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Posts tagged as checking in

'Go On' Midseason Report: From Sad Keanu to Dancing Chandler In 15 Steps

It was definitely unwise of NBC chairman Robert Greenblatt to admit last summer that the network was going for "broad" comedies. Television is a business, and all of the really good, intelligent, critically acclaimed, New York and L.A. loving, genre defining/remixing/bending/ mocking/creating comedies that were/are on the channel had and continue to at times draw fewer eyeballs than — ugh — cable, so trying something different makes some sense. But "broad" is an awful word next to "comedy", and in 2013, when we are closer than ever to discovering that the medium's creativity is in fact limitless, the word immediately evokes images of clowns honking horns and the sounds [...]

When Did Great Sitcoms Have Their First Great Episode?

Yesterday, not long after Splitsider published an article by Samer Kalaf about the long-term health of network sitcoms with long-term arcs, Hallie Cantor followed up with a post, via The Hollywood Reporter, on how viewers and networks are giving up on shows if they’re not immediately great sooner than ever. That’s a terrifying thought, because unless your show has a pilot as strong as Cheers’ or Freaks and Geeks’, both of which Bradford and I covered in our list of the Ten Best Comedy Pilots in TV History, it means that you have less time than ever to make a strong impression on your audience, before [...]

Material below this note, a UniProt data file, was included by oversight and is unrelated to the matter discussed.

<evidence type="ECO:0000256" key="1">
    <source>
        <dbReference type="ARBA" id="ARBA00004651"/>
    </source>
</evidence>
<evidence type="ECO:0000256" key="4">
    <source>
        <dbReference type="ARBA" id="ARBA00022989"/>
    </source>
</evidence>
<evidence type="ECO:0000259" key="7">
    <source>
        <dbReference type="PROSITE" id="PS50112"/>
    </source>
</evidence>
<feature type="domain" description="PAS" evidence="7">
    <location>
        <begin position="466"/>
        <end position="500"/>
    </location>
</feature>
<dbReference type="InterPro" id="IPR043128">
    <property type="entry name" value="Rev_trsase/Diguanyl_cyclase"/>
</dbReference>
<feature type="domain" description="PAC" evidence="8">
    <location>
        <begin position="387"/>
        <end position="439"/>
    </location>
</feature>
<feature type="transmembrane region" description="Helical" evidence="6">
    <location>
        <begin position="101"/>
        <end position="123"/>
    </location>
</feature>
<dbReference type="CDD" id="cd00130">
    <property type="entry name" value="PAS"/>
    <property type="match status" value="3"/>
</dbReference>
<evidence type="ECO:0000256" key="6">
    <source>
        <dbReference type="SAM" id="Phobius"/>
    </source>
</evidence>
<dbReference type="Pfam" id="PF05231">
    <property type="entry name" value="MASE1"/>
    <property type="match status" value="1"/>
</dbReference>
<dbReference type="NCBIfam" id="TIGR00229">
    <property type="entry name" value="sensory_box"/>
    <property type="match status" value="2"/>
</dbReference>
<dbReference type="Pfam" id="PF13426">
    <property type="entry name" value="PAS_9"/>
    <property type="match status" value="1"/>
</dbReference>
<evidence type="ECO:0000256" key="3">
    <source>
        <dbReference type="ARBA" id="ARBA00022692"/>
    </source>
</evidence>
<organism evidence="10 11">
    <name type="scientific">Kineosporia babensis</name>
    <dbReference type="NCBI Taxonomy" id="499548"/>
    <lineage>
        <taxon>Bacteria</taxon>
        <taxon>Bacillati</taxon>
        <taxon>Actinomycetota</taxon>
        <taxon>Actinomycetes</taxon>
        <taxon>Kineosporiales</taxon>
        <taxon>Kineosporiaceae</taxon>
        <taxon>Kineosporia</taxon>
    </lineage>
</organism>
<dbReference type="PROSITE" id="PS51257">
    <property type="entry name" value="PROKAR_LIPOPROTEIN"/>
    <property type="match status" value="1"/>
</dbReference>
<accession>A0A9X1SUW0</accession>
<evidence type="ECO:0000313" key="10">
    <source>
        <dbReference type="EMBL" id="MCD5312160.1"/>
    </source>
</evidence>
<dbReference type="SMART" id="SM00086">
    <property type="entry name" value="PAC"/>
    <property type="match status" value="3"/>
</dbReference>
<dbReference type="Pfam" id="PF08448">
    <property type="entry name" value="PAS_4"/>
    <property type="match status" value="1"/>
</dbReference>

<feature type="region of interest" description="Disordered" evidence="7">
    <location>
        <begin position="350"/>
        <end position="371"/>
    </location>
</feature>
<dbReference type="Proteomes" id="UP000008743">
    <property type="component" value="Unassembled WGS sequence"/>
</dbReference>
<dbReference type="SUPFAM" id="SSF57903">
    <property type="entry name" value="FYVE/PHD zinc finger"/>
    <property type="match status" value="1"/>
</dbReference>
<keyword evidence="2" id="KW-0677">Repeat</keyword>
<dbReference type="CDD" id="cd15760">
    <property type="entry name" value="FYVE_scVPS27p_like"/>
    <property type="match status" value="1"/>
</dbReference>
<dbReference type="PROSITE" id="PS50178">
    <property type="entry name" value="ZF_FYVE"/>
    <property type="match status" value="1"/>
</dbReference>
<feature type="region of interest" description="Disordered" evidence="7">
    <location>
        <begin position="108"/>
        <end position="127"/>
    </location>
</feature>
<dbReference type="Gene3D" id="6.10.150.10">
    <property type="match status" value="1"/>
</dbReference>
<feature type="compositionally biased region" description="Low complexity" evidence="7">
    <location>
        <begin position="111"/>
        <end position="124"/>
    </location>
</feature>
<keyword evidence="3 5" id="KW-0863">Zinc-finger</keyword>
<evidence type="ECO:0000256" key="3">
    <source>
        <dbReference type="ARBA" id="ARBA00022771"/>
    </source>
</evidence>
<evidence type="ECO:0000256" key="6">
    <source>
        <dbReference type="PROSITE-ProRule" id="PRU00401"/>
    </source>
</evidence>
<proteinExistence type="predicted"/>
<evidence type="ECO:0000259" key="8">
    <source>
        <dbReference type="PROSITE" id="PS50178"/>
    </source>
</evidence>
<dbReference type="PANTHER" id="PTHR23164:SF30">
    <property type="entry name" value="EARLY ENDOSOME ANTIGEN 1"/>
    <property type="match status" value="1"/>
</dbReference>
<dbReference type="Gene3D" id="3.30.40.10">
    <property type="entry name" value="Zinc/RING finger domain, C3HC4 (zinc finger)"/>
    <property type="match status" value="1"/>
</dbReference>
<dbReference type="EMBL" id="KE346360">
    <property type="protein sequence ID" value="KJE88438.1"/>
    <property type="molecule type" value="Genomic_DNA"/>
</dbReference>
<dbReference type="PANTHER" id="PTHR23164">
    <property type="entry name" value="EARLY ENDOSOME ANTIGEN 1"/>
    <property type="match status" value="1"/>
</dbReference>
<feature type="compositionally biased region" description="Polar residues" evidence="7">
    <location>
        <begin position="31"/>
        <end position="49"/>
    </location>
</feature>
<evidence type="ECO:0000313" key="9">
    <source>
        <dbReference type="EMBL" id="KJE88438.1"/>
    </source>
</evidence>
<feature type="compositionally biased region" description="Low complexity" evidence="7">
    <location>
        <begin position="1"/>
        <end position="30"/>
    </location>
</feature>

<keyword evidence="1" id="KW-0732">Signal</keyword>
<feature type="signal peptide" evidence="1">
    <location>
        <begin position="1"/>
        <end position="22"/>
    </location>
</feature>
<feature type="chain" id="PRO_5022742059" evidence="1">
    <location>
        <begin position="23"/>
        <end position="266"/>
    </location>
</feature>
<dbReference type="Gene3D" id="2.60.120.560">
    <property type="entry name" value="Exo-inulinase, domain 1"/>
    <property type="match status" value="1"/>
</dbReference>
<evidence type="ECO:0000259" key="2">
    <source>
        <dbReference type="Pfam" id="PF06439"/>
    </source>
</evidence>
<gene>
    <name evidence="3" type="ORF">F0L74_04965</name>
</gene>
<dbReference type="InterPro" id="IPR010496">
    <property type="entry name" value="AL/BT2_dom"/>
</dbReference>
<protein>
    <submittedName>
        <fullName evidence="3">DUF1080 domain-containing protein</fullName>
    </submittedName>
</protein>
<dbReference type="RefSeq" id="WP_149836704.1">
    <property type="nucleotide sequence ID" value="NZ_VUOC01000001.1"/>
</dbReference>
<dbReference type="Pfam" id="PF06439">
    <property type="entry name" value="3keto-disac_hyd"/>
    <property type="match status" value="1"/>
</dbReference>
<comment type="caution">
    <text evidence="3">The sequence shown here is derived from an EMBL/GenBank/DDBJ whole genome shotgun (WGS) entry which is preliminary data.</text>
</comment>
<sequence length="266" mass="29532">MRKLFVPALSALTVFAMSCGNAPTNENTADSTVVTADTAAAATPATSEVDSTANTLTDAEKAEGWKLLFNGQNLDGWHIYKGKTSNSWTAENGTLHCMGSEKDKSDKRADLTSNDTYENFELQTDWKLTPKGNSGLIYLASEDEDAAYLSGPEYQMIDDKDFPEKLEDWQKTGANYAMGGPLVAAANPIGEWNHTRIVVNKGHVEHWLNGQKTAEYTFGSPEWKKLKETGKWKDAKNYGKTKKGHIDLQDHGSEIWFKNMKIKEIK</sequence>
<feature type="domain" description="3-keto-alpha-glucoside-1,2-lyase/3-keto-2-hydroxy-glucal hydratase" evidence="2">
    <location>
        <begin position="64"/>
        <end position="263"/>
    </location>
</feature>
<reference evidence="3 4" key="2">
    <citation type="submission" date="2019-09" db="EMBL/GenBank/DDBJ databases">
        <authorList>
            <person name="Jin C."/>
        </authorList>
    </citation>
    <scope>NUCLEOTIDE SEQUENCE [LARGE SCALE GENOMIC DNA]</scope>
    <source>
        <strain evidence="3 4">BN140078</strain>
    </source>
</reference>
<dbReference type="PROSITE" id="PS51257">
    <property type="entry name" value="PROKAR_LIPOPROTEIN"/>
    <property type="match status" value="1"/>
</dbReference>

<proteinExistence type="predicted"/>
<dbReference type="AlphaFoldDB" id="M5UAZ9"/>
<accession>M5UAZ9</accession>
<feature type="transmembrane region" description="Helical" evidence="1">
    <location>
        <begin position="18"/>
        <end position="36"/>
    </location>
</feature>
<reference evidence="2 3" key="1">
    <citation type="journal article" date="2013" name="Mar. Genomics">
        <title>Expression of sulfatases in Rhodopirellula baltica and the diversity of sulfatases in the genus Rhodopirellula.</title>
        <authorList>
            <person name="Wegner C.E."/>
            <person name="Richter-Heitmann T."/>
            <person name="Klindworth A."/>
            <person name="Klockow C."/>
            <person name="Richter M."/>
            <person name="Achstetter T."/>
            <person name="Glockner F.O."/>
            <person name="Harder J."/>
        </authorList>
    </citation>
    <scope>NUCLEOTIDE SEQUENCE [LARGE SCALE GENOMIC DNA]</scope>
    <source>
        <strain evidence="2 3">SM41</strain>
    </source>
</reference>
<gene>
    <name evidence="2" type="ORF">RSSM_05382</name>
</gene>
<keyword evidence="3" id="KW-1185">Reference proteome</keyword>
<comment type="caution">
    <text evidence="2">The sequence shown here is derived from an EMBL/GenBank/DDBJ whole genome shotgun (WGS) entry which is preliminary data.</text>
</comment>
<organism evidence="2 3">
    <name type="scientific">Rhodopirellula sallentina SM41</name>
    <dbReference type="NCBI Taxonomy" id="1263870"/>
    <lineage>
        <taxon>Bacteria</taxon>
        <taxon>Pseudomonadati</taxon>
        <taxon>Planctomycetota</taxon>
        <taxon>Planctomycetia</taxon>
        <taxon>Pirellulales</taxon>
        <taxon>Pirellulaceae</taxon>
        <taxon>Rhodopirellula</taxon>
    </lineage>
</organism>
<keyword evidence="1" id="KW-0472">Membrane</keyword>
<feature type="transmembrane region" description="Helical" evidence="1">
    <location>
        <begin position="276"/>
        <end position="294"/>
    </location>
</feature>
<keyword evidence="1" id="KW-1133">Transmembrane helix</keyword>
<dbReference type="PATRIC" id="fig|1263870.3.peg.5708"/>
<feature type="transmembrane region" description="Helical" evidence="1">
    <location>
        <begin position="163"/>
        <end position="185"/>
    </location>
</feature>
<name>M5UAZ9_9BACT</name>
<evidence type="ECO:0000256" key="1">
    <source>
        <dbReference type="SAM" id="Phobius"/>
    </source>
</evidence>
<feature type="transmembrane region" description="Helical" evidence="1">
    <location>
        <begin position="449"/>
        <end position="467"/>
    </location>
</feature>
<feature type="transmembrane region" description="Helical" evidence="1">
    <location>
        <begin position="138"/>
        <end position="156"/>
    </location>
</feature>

Checking In…with the Voice Cast of It's the Great Pumpkin, Charlie Brown

"A person should always choose a costume which is in direct contrast to her own personality."

If you don't like It's the Great Pumpkin, Charlie Brown, featuring the gang from Peanuts, then, I'm sorry, you're a monster. It's a heartwarming tale about childhood belief, dogs fighting in World War I, getting dissapointed by well-meaning, yet idiotic adults, and not being able to stay awake through the night. In other words, it's perfect.

Great Pumpkin first aired on October 27, 1966 on CBS, and it's been re-aired on that network and, beginning in 2001, on ABC every year since. Like the comic strips themselves, it was written by brilliant [...]

Checking In…with the Recurring Characters of Arrested Development

You’re probably all sick of this by now, but what the heck? ARRESTED DEVELOPMENT IS (probably) COMING BACK. YAYYY. Almost nothing is known about the plot, when it will shoot, how it will be released, or even who’s involved, but as long as they don’t bring back Rita, I think we’re in for a mighty fine fourth season/movie. (Uncle Trevor can come back, though.)

One of the greatest things about AD (and there are many) was the show’s wide array of recurring characters, second only to The Simpsons in my mind. There’s, of course, Gene Parmesan, Ted, Office Taylor, Sally Sitwell, Larry Middleman, Lucille Austero…the list goes on [...]

Checking In…with the Cast of Clerks